Thousands of Venezuelans took to the streets on 16 December 2016 to protest cash shortages after the government announced the 100-bolívar bill would no longer serve as legal tender. Although President Nicolás Maduro on 17 December postponed the date by which the 100-bolívar note would be valid until 2 January 2017, citizens have already deposited or exchanged the notes and a new set higher-denomination bills had not yet arrived in Venezuela. Maduro stated on 18 December that his government had arrested over 300 people for causing violence in recent days (Panorama). The southern state of Bolívar experienced a high level of violent incidents, and the city of El Callao Mayor Coromoto Lugo reported 40 injuries and one firearm-related death (La Patilla). In Ciudad Bolívar, approximately 600 businesses were looted, 90 percent of food purveyors were robbed or destroyed, and over 3,000 state security officials were deployed (Efecto Cocuyo).

Brazil sends committee to assist 37 citizens trapped at Venezuelan border

A delegation from the Brazilian state of Roraima was sent to the Venezuelan border on 19 December 2016 to assist 37 Brazilian citizens who were trapped in Venezuela. The Brazilians, the majority of whom hailed from Roraima and Amazonas states, were stuck at the border city of Santa Elena de Uiarén following President Nicolás Maduro's extension of the border closure between Venezuela and Brazil until 2 January 2017 (El Nacional). According to Claudio Bezerra, Brazilian Vice Consul in Santa Elena de Uiarén, the Brazilians requested help due to cash and food shortages after Maduro ordered the 100-bolívar bill taken out of circulation (El Universal). The Brazilian Foreign Relations Ministry announced later on 19 December that the Venezuela-Brazil border will be opened once per day for Brazilians to cross back into Brazil, but did not state how long the border would stay open per day (O Globo).

Mercosur coordinators meet in Montevideo over Venezuela impasse

Representatives from Mercosur are set to meet in Montevideo on 16 December 2016 to discuss Venezuela's invocation of the Olivos Protocol, a conflict resolution mechanism, as Venezuela refuses to accept its 2 December suspension from the bloc. Venezuelan Foreign Minister Delcy Rodríguez stated on 15 December that Venezuela does not recognize the 14 December handover of the Mercosur rotating presidency to Argentina, and claimed she was physically assaulted upon arrival at the Argentine Foreign Ministry on 14 December to attend a summit to which Venezuela was not invited (Tal Cual). Uruguayan Foreign Minister Rodolfo Nin Novoa weighed in on the incident and said that entering the Ministry by force was a serious action from a diplomatic perspective (Globovisión). Nin Novoa confirmed Venezuela is suspended from Mercosur and stated Venezuela had four years to incorporate 1,159 Mercosur regulations, but still has 200 rules left to adopt into Venezuelan law (Panorama). 

PDVSA President: Venezuelan oil could reach US$60 per barrel after crude production cuts

Eulogio del Pino, President of state oil company Petróleos de Venezuela (PDVSA), said on 10 December 2016 that due to global crude oil production cuts, the price of Venezuelan oil could reach from US$50 to US$60 per barrel within six to nine months (La Patilla). Del Pino made the statement following the 10 December meeting of non-OPEC members in Vienna, at which eleven oil-producing nations agreed to cut their crude production by 558,000 barrels per day to stabilize global oil prices (Globovisión). The majority of OPEC members agreed to cut production of crude oil by 1.2 million barrels per day on 30 November, and the cuts from OPEC members and non-members are set to begin on 1 January 2017. Del Pino also noted Venezuela, along with Russia, Azerbaijan, Oman, and Kuwait, will form part of a monitoring committee to supervise the implementation of the agreement (El Nacional).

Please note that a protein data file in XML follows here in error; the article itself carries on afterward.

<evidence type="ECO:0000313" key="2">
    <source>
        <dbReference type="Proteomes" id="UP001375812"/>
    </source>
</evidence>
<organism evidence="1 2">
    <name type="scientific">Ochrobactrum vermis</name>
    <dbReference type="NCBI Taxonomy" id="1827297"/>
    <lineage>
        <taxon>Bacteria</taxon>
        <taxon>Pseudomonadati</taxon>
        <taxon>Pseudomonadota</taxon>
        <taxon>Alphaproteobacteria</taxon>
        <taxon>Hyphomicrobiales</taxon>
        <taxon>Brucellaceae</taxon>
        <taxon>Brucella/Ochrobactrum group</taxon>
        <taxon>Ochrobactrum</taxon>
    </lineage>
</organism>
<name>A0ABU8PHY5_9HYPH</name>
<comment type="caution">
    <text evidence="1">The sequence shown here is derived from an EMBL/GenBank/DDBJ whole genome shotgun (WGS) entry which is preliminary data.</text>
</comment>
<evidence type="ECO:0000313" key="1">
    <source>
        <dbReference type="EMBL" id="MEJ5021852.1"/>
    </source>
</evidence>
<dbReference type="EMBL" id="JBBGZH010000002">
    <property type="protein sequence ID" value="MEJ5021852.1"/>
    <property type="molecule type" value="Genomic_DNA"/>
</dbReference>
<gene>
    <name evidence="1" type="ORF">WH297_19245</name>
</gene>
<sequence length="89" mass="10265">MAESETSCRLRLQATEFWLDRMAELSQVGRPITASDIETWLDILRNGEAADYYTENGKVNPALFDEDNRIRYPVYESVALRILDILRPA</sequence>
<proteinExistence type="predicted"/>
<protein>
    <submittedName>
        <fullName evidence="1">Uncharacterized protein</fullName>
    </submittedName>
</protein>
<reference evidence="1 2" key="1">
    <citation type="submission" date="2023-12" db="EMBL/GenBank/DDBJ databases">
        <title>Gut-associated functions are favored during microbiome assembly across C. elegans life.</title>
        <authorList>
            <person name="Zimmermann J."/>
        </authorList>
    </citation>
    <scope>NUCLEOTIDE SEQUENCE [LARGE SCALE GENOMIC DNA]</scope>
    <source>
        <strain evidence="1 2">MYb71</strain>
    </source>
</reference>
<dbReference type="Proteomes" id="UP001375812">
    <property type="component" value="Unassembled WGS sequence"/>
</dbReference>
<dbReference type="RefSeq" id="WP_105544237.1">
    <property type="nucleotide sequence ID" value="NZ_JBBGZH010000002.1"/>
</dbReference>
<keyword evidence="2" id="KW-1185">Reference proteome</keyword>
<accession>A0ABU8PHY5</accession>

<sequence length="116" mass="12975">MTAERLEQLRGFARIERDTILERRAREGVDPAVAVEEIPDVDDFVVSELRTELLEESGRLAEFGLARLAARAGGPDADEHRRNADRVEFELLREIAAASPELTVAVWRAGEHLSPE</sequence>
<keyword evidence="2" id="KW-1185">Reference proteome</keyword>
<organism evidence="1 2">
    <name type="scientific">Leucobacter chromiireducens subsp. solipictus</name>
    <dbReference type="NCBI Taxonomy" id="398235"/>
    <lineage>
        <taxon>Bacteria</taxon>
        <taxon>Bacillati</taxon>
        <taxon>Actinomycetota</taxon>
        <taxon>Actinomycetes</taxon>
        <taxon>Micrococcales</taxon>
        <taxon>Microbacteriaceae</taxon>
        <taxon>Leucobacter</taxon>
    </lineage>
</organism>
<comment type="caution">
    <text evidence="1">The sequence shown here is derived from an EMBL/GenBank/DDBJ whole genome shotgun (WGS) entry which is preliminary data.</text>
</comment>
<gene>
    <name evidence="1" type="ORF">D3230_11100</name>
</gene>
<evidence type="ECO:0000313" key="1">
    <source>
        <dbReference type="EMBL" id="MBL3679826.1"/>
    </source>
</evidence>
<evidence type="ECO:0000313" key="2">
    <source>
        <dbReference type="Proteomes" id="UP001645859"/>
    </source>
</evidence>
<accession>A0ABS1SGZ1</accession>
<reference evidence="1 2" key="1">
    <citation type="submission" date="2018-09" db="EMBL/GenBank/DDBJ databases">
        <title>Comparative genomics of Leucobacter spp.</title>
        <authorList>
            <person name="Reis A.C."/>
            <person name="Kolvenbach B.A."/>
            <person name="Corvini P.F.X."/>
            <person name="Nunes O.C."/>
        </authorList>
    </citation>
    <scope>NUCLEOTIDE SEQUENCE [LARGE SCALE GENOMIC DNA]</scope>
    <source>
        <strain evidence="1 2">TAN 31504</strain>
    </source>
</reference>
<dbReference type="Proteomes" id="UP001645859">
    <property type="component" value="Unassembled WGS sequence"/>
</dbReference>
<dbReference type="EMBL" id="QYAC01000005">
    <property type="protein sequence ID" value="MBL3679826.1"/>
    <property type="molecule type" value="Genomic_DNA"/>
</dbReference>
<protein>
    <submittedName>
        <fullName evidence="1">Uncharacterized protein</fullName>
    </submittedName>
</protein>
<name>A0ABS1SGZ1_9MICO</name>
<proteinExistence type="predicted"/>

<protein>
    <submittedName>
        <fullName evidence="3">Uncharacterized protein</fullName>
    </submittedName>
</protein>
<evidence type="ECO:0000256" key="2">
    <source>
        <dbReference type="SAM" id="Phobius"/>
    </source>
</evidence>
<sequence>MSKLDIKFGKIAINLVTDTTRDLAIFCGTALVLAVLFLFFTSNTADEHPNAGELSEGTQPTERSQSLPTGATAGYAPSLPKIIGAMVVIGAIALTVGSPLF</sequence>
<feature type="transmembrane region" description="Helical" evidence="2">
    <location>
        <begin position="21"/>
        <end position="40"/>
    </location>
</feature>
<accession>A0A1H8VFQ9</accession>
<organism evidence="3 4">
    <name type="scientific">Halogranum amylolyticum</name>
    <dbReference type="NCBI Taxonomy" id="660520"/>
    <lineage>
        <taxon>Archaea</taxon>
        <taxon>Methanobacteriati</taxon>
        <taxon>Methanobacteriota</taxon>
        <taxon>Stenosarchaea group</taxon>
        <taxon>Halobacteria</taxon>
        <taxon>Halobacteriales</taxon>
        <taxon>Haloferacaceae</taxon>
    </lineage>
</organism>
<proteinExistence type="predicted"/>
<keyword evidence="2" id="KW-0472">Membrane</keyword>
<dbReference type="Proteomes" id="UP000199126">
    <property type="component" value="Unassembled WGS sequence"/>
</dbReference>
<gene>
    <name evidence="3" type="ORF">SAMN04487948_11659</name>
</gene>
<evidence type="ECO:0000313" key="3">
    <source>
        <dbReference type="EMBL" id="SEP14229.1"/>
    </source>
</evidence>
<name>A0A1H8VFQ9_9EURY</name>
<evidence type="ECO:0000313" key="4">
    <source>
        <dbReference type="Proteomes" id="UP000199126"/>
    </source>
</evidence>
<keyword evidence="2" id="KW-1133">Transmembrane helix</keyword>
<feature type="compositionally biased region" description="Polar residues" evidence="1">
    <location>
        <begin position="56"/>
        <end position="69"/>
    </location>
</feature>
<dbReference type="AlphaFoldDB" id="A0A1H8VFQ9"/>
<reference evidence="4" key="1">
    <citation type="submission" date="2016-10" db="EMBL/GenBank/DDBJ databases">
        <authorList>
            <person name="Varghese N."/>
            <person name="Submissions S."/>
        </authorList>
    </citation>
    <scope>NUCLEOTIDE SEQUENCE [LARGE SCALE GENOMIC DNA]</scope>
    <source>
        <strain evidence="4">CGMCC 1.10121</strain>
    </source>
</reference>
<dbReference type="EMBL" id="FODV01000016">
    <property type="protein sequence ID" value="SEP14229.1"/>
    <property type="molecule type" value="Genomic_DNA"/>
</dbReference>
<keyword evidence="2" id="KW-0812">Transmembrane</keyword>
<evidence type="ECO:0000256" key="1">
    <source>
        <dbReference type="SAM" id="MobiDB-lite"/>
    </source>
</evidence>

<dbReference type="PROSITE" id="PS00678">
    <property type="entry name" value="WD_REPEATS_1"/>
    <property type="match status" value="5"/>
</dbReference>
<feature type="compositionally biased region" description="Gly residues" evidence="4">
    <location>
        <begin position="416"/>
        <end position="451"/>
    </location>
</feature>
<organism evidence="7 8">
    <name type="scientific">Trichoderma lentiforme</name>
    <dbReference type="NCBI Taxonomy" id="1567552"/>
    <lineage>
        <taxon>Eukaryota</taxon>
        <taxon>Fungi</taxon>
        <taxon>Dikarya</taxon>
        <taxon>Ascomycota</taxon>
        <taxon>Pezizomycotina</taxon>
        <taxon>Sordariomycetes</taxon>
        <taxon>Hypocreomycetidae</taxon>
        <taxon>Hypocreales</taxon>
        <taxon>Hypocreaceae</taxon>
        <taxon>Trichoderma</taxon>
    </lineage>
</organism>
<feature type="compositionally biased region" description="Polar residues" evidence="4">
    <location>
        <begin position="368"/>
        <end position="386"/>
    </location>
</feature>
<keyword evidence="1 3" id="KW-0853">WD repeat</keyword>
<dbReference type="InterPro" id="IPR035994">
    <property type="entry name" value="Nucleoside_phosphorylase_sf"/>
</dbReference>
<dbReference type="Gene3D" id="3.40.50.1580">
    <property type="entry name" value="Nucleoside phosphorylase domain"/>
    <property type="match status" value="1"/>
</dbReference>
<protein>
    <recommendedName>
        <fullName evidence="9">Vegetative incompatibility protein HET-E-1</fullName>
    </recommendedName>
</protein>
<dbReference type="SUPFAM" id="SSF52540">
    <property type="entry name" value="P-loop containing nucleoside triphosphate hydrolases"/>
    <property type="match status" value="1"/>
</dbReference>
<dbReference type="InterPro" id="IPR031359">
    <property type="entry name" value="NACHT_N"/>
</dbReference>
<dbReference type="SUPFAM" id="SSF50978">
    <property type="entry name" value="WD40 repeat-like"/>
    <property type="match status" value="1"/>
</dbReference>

Venezuelan government confiscates almost four million toys

The Venezuelan government's Bureau of Fair Prices (SUNDDE) announced on 9 December 2016 it confiscated almost four million Christmas toys from toy company Kreisel, which the SUNDDE accused of hoarding and marking up prices. SUNDDE President William Contreras stated the toys had been hoarded for over three years at three Kriesel warehouses (La Patilla). Contreras also announced that two Kreisel executives were arrested and that the Venezuelan government will distribute the Christmas toys to poor children (El Nacional).

Venezuela closes border with Colombia for 72 hours

Venezuelan President Nicolás Maduro announced on 12 December 2016 the border with Colombia will be closed for 72 hours. According to Maduro, the measure is intended to prevent "cash mafias" from transporting 100-bolívar bills from Colombia to Venezuela (Tal Cual). Maduro stated government officials already seized 64 million bolívares along the border, and said Venezuelan Defense Minister Vladimir Padrino López and Colombian Defense Minister Luis Carlos Villegas were coordinating their respective armies to combat cash mafias on both sides of the border (Panorama). The President added the Right in Venezuela is behind the cash mafias, and Interior Minister Néstor Reverol claimed an NGO hired by the U.S. Treasury Department was responsible for the outflow of 300 billion bolívares from Venezuela (Panorama). 

Maduro's announcement of the temporary border closure is adding to the daily chaos in the country, as Venezuelans are facing long lines at banks to exchange or deposit their 100-bolívar bills in compliance with a presidential decree on 11 December. The President ordered Venezuelans to turn in six billion notes, which represent 47.55 percent of the nation's money supply, within a 72-hour period beginning on 13 December (Efecto Cocuyo). Maduro last decreed a closure of the border on 28 August 2015, citing paramilitary activity in the region, and the border was reopened partially on 8 July 2016, allowing thousands of Venezuelans to cross into Colombia to seek food and medicine, which are scarce in Venezuela (Globovisión). Maduro is again militarizing the border area and contributing to tensions with Colombia with his call for involvement from the Venezuelan and Colombian armies. Furthermore, by accusing alleged cash mafias of manipulating the bolívar, Maduro is attempting to foist the blame for rampant inflation and fiscal mismanagement onto unknown criminals, NGOs, the Venezuelan opposition, and the U.S. government, exposing his government's desperation and lack of control over the economy.